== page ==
Sunday 11 September 2022

Benjamin Nichol on his new show "SIRENS" and making noise about the queer experience

Fresh from his critically acclaimed and award winning show kerosene, playwright Benjamin Nichol is returning with a new play for Melbourne Fringe Festival, SIRENS. This queer coming of age story, in a solo performance by Nichol, introduces us to 22 year old rurally isolated Eden who after a chance encounter with a drag queen has a world of possibility and hope open up to him.

The premiere of SIRENS has been a long time coming and with the success of kerosene, Nichol is even keener to finally get some eyes on it. "I’ve been coming back to this again and again for several years now, so to say that I am excited it’s about to be given life would be a significant understatement. kerosene was such a joyful creative process and in many ways I see SIRENS existing within the same theatrical universe," he explains. "It’s a fresh story with a very different character, but it is stylistically comparable and intentionally explores similar themes of obsession, isolation and resilience. My dream is that one day SIRENS and kerosene will be programmed together as a double bill, which was actually our plan for last year's Fringe Festival prior to the lockdown!

The "our" Nichol refers to is actor Izabella Yena, who starred in kerosene and co-created SIRENS, a partnership that has been forged over many years. "Bella and I grew up living on the same train line and met while studying acting at the VCA. We instantly clicked and bonded over our shared love of dipping french fries into McDonald's soft serve ice-cream," Nichol tells me. "We work very differently, which allows us to complement one another and examine things from different perspectives. I’m chaotic, scattered and impulsive, while she is thoughtful, considerate and has an incredible eye for fine detail. She holds me to account, challenges and champions me. She makes me a better artist and person."

When it came to writing the script, Nichol wanted to ensure that his process remained the same as if someone else were to be performing it. "I’ve tried hard to clearly separate my roles as actor and writer. It wasn’t until we began rehearsals two weeks ago that I even read the piece aloud and began to think about how I would approach physicalizing the role," he says. "I wanted this piece to hold its own regardless of who was performing it. Throughout all our developments over the past few years, Bella has read and performed the text, giving me the opportunity to listen and experience it externally. She knows my habits and rhythms and so is able to offer an effective and considered dramaturgical eye. I’m also not much of a proofreader, and she has worked with me long enough now that she is able to decipher and deliver the messy ramblings of my early scene drafts."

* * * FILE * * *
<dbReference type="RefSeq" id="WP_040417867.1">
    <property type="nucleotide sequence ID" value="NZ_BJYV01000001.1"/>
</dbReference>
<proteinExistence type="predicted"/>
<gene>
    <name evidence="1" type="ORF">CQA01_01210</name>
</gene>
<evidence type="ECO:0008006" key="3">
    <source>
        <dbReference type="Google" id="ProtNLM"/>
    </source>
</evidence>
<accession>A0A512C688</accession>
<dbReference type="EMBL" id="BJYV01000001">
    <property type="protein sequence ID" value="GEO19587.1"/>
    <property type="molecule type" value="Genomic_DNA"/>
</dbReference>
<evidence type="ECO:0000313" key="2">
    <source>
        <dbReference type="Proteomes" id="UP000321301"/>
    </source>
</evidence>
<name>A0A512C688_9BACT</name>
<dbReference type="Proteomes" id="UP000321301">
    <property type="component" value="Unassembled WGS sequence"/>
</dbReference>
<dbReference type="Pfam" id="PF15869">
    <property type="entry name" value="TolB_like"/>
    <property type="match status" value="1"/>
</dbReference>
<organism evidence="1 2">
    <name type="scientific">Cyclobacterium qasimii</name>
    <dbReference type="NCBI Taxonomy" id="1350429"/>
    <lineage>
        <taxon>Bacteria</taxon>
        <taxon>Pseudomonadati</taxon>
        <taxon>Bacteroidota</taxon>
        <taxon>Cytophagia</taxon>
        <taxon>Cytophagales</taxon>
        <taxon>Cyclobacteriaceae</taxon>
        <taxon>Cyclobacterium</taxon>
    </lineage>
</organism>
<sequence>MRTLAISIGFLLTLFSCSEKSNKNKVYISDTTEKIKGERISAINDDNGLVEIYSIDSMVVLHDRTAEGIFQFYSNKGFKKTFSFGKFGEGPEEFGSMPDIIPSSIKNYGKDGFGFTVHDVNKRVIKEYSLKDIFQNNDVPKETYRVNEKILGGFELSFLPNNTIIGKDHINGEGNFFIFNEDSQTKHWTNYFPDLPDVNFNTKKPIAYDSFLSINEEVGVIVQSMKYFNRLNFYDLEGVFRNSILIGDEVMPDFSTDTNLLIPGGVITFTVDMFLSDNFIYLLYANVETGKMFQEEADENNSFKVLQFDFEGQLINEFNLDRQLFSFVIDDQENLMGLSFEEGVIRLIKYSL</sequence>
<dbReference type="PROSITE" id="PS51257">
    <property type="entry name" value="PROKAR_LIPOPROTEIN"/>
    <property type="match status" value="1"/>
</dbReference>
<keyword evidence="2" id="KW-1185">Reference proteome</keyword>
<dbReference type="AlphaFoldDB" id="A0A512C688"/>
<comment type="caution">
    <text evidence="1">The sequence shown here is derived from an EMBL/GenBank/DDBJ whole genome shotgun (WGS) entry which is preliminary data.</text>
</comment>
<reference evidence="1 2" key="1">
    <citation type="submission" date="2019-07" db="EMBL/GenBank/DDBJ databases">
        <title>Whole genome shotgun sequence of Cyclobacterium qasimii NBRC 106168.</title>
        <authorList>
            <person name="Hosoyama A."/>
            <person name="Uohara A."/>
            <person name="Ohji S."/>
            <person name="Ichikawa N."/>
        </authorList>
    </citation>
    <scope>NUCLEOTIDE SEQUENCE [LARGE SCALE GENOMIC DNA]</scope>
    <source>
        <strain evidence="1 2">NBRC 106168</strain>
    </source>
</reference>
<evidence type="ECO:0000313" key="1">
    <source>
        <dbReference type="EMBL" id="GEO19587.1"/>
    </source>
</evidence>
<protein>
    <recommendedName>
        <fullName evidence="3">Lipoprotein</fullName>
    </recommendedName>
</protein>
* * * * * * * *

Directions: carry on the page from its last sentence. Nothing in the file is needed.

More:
"Because Bella is in demand across the industry, it sadly meant that since it was written, she hasn't been able to remain particularly active in our rehearsals. The plus side of this though, is that I’ve been able to work with another new absolute dream of a collaborator in Liv Satchell. Liv is directing the work, but is a terrific writer and dramaturg herself. She has played an invaluable role in helping to shape this and supporting me, whilst beautifully complementing the process that Bella and I have developed."

While SIRENS is partly based on his experiences, Nichol has included some artistic licence to really flesh out the ideas highlighted in the story. "Everything I write is equal parts memoir and equal parts fiction, although I work hard to obscure anything that's clearly tied to me. After several drafts of fictional injections, my life is sometimes so hidden that I won’t even remember where the initial seed for an idea originated," he explains.

"It wouldn’t have necessarily seemed obvious, but an extraordinary amount of myself went into kerosene. With that work I tried to capture the suburbs and social landscape of the place where I grew up. SIRENS is maybe a little more relatable to my own life, but it's a far cry from anything autobiographical. Writing it has required me to go deep emotionally and it's drawn on a lot of big feelings I have about love, family and approaches to caregiving."

"I've been sketching various iterations of Eden since I began writing. He is difficult and cheeky and destructive and young. In many ways I have had to sacrifice a large portion of my ego on the altar of his mind. Diving into his psychology has challenged and humbled me," Nichol tells me. "Through him, I’ve channelled a lot of my evolving feelings about the queer experience, and the joys, fears and injustices that entails."


1) If you had to name your child after a vegetable what would it be?


2) Which reality TV show would you most like to appear/compete on?

I want to say the Real Housewives franchise, but I’d need a little more lip filler and probably a change of career. So, more realistically it would  probably be Nailed It!, where people who can't cook are forced to make pinterest worthy wedding cakes whilst getting heckled by a live studio audience.

3) How many seconds can pass before you can't eat food off the floor?

Depends who’s watching.

4) What's a song that sums up your life?

"I Can't Say No" by Rodgers and Hammerstein.

5) It just isn't a Fringe Festival experience without… missing your friends' show because you got distracted at the bar. Sorry in advance luvs xx

Show Details

Venue: Trades Hall, Cnr Lygon and Victoria Sts, Carlton.

Season: 6 - 23 October | Tues - Sat 7:30pm, Sun 6:30pm

Duration: 60 minutes

Tickets: $20 - $30 Full | $25 Concession and Cheap Tuesday | $20 Preview

Bookings: Melbourne Fringe Festival

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